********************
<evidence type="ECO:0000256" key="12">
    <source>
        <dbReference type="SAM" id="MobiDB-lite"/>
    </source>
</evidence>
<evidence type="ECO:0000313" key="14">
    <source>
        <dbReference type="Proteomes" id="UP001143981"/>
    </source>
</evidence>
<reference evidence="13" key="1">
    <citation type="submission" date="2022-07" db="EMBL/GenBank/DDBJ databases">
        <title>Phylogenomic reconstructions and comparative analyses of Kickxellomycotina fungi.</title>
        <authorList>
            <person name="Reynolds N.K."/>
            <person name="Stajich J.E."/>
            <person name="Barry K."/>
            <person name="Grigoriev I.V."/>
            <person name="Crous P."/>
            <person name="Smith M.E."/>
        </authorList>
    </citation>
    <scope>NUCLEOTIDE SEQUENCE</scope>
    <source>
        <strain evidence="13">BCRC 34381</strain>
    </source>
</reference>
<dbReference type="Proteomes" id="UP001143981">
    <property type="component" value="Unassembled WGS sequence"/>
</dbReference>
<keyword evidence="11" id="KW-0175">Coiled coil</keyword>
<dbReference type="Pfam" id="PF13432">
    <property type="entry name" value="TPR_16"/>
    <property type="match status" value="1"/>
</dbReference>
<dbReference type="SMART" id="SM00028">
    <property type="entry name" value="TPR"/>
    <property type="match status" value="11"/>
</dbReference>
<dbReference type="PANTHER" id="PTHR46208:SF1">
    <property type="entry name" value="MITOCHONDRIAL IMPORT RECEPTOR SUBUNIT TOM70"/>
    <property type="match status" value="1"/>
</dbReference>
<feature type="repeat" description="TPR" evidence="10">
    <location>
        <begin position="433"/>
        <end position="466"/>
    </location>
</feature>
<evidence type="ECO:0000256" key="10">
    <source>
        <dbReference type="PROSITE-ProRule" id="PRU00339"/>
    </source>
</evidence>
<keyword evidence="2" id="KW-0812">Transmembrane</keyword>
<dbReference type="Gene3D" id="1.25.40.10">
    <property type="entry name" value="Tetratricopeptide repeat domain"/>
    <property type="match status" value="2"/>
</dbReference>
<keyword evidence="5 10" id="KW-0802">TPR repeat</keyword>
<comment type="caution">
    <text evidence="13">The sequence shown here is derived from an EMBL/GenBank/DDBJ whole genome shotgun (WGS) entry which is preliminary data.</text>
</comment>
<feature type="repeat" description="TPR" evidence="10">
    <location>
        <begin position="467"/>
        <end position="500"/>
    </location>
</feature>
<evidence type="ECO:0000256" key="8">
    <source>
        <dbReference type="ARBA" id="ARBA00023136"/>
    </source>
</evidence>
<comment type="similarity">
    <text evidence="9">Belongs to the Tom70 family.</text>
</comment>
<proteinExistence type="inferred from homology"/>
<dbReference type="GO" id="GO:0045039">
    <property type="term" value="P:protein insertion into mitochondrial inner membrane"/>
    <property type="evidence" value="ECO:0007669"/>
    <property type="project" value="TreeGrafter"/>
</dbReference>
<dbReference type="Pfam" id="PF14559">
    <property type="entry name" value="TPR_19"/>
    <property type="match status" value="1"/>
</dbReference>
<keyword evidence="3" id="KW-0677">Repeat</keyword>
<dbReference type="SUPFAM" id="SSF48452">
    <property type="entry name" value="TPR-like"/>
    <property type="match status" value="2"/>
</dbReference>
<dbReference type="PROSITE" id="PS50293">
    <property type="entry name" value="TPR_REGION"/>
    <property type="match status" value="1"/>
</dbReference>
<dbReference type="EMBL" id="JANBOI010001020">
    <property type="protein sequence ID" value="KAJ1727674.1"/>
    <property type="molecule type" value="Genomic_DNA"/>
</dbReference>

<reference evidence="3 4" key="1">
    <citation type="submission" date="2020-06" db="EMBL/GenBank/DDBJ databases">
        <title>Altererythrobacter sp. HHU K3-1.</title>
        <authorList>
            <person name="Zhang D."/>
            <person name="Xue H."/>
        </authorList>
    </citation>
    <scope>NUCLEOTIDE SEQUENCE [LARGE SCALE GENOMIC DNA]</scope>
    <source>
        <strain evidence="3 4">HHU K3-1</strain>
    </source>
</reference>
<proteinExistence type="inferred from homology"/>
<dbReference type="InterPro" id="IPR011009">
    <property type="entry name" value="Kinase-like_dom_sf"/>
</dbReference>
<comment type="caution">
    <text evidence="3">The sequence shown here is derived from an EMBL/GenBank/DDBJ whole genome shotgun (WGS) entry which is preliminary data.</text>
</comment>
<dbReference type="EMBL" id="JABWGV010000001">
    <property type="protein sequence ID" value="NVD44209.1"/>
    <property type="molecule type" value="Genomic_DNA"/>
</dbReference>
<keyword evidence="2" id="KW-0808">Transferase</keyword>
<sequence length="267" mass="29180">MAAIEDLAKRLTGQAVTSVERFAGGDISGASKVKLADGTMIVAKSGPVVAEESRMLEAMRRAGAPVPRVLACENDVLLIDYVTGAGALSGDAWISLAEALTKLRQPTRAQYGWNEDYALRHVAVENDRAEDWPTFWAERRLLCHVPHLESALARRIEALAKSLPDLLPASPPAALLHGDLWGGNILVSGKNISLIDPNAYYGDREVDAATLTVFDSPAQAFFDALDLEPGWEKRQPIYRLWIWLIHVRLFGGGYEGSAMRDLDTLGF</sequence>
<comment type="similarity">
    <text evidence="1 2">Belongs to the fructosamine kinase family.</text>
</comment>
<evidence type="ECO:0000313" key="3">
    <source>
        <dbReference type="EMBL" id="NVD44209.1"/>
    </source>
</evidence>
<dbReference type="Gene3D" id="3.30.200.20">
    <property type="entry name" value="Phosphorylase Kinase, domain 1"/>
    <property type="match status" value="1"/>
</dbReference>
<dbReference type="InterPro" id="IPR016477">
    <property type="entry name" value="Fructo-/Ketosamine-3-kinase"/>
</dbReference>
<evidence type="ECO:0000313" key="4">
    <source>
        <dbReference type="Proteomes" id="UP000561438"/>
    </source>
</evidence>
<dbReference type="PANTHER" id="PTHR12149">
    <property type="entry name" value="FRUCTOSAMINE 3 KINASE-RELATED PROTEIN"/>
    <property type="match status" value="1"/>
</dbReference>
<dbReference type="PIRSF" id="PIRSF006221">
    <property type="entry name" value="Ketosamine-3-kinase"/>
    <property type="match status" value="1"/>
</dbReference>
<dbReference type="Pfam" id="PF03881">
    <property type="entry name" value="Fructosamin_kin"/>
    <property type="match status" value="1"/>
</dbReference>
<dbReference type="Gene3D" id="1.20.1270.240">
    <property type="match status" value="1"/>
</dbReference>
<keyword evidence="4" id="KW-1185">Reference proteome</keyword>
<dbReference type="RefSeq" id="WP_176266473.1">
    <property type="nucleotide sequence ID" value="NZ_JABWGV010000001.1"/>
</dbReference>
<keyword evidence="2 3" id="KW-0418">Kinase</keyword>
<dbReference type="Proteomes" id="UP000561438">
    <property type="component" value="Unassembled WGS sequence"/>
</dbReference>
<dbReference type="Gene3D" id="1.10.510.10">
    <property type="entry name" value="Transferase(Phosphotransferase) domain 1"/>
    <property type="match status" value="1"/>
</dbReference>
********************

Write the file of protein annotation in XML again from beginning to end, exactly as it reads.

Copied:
<evidence type="ECO:0000256" key="12">
    <source>
        <dbReference type="SAM" id="MobiDB-lite"/>
    </source>
</evidence>
<evidence type="ECO:0000313" key="14">
    <source>
        <dbReference type="Proteomes" id="UP001143981"/>
    </source>
</evidence>
<reference evidence="13" key="1">
    <citation type="submission" date="2022-07" db="EMBL/GenBank/DDBJ databases">
        <title>Phylogenomic reconstructions and comparative analyses of Kickxellomycotina fungi.</title>
        <authorList>
            <person name="Reynolds N.K."/>
            <person name="Stajich J.E."/>
            <person name="Barry K."/>
            <person name="Grigoriev I.V."/>
            <person name="Crous P."/>
            <person name="Smith M.E."/>
        </authorList>
    </citation>
    <scope>NUCLEOTIDE SEQUENCE</scope>
    <source>
        <strain evidence="13">BCRC 34381</strain>
    </source>
</reference>
<dbReference type="Proteomes" id="UP001143981">
    <property type="component" value="Unassembled WGS sequence"/>
</dbReference>
<keyword evidence="11" id="KW-0175">Coiled coil</keyword>
<dbReference type="Pfam" id="PF13432">
    <property type="entry name" value="TPR_16"/>
    <property type="match status" value="1"/>
</dbReference>
<dbReference type="SMART" id="SM00028">
    <property type="entry name" value="TPR"/>
    <property type="match status" value="11"/>
</dbReference>
<dbReference type="PANTHER" id="PTHR46208:SF1">
    <property type="entry name" value="MITOCHONDRIAL IMPORT RECEPTOR SUBUNIT TOM70"/>
    <property type="match status" value="1"/>
</dbReference>
<feature type="repeat" description="TPR" evidence="10">
    <location>
        <begin position="433"/>
        <end position="466"/>
    </location>
</feature>
<evidence type="ECO:0000256" key="10">
    <source>
        <dbReference type="PROSITE-ProRule" id="PRU00339"/>
    </source>
</evidence>
<keyword evidence="2" id="KW-0812">Transmembrane</keyword>
<dbReference type="Gene3D" id="1.25.40.10">
    <property type="entry name" value="Tetratricopeptide repeat domain"/>
    <property type="match status" value="2"/>
</dbReference>
<keyword evidence="5 10" id="KW-0802">TPR repeat</keyword>
<comment type="caution">
    <text evidence="13">The sequence shown here is derived from an EMBL/GenBank/DDBJ whole genome shotgun (WGS) entry which is preliminary data.</text>
</comment>
<feature type="repeat" description="TPR" evidence="10">
    <location>
        <begin position="467"/>
        <end position="500"/>
    </location>
</feature>
<evidence type="ECO:0000256" key="8">
    <source>
        <dbReference type="ARBA" id="ARBA00023136"/>
    </source>
</evidence>
<comment type="similarity">
    <text evidence="9">Belongs to the Tom70 family.</text>
</comment>
<proteinExistence type="inferred from homology"/>
<dbReference type="GO" id="GO:0045039">
    <property type="term" value="P:protein insertion into mitochondrial inner membrane"/>
    <property type="evidence" value="ECO:0007669"/>
    <property type="project" value="TreeGrafter"/>
</dbReference>
<dbReference type="Pfam" id="PF14559">
    <property type="entry name" value="TPR_19"/>
    <property type="match status" value="1"/>
</dbReference>
<keyword evidence="3" id="KW-0677">Repeat</keyword>
<dbReference type="SUPFAM" id="SSF48452">
    <property type="entry name" value="TPR-like"/>
    <property type="match status" value="2"/>
</dbReference>
<dbReference type="PROSITE" id="PS50293">
    <property type="entry name" value="TPR_REGION"/>
    <property type="match status" value="1"/>
</dbReference>
<dbReference type="EMBL" id="JANBOI010001020">
    <property type="protein sequence ID" value="KAJ1727674.1"/>
    <property type="molecule type" value="Genomic_DNA"/>
</dbReference>

<reference evidence="3 4" key="1">
    <citation type="submission" date="2020-06" db="EMBL/GenBank/DDBJ databases">
        <title>Altererythrobacter sp. HHU K3-1.</title>
        <authorList>
            <person name="Zhang D."/>
            <person name="Xue H."/>
        </authorList>
    </citation>
    <scope>NUCLEOTIDE SEQUENCE [LARGE SCALE GENOMIC DNA]</scope>
    <source>
        <strain evidence="3 4">HHU K3-1</strain>
    </source>
</reference>
<proteinExistence type="inferred from homology"/>
<dbReference type="InterPro" id="IPR011009">
    <property type="entry name" value="Kinase-like_dom_sf"/>
</dbReference>
<comment type="caution">
    <text evidence="3">The sequence shown here is derived from an EMBL/GenBank/DDBJ whole genome shotgun (WGS) entry which is preliminary data.</text>
</comment>
<dbReference type="EMBL" id="JABWGV010000001">
    <property type="protein sequence ID" value="NVD44209.1"/>
    <property type="molecule type" value="Genomic_DNA"/>
</dbReference>
<keyword evidence="2" id="KW-0808">Transferase</keyword>
<sequence length="267" mass="29180">MAAIEDLAKRLTGQAVTSVERFAGGDISGASKVKLADGTMIVAKSGPVVAEESRMLEAMRRAGAPVPRVLACENDVLLIDYVTGAGALSGDAWISLAEALTKLRQPTRAQYGWNEDYALRHVAVENDRAEDWPTFWAERRLLCHVPHLESALARRIEALAKSLPDLLPASPPAALLHGDLWGGNILVSGKNISLIDPNAYYGDREVDAATLTVFDSPAQAFFDALDLEPGWEKRQPIYRLWIWLIHVRLFGGGYEGSAMRDLDTLGF</sequence>
<comment type="similarity">
    <text evidence="1 2">Belongs to the fructosamine kinase family.</text>
</comment>
<evidence type="ECO:0000313" key="3">
    <source>
        <dbReference type="EMBL" id="NVD44209.1"/>
    </source>
</evidence>
<dbReference type="Gene3D" id="3.30.200.20">
    <property type="entry name" value="Phosphorylase Kinase, domain 1"/>
    <property type="match status" value="1"/>
</dbReference>
<dbReference type="InterPro" id="IPR016477">
    <property type="entry name" value="Fructo-/Ketosamine-3-kinase"/>
</dbReference>
<evidence type="ECO:0000313" key="4">
    <source>
        <dbReference type="Proteomes" id="UP000561438"/>
    </source>
</evidence>
<dbReference type="PANTHER" id="PTHR12149">
    <property type="entry name" value="FRUCTOSAMINE 3 KINASE-RELATED PROTEIN"/>
    <property type="match status" value="1"/>
</dbReference>
<dbReference type="PIRSF" id="PIRSF006221">
    <property type="entry name" value="Ketosamine-3-kinase"/>
    <property type="match status" value="1"/>
</dbReference>
<dbReference type="Pfam" id="PF03881">
    <property type="entry name" value="Fructosamin_kin"/>
    <property type="match status" value="1"/>
</dbReference>
<dbReference type="Gene3D" id="1.20.1270.240">
    <property type="match status" value="1"/>
</dbReference>
<keyword evidence="4" id="KW-1185">Reference proteome</keyword>
<dbReference type="RefSeq" id="WP_176266473.1">
    <property type="nucleotide sequence ID" value="NZ_JABWGV010000001.1"/>
</dbReference>
<keyword evidence="2 3" id="KW-0418">Kinase</keyword>
<dbReference type="Proteomes" id="UP000561438">
    <property type="component" value="Unassembled WGS sequence"/>
</dbReference>
<dbReference type="Gene3D" id="1.10.510.10">
    <property type="entry name" value="Transferase(Phosphotransferase) domain 1"/>
    <property type="match status" value="1"/>
</dbReference>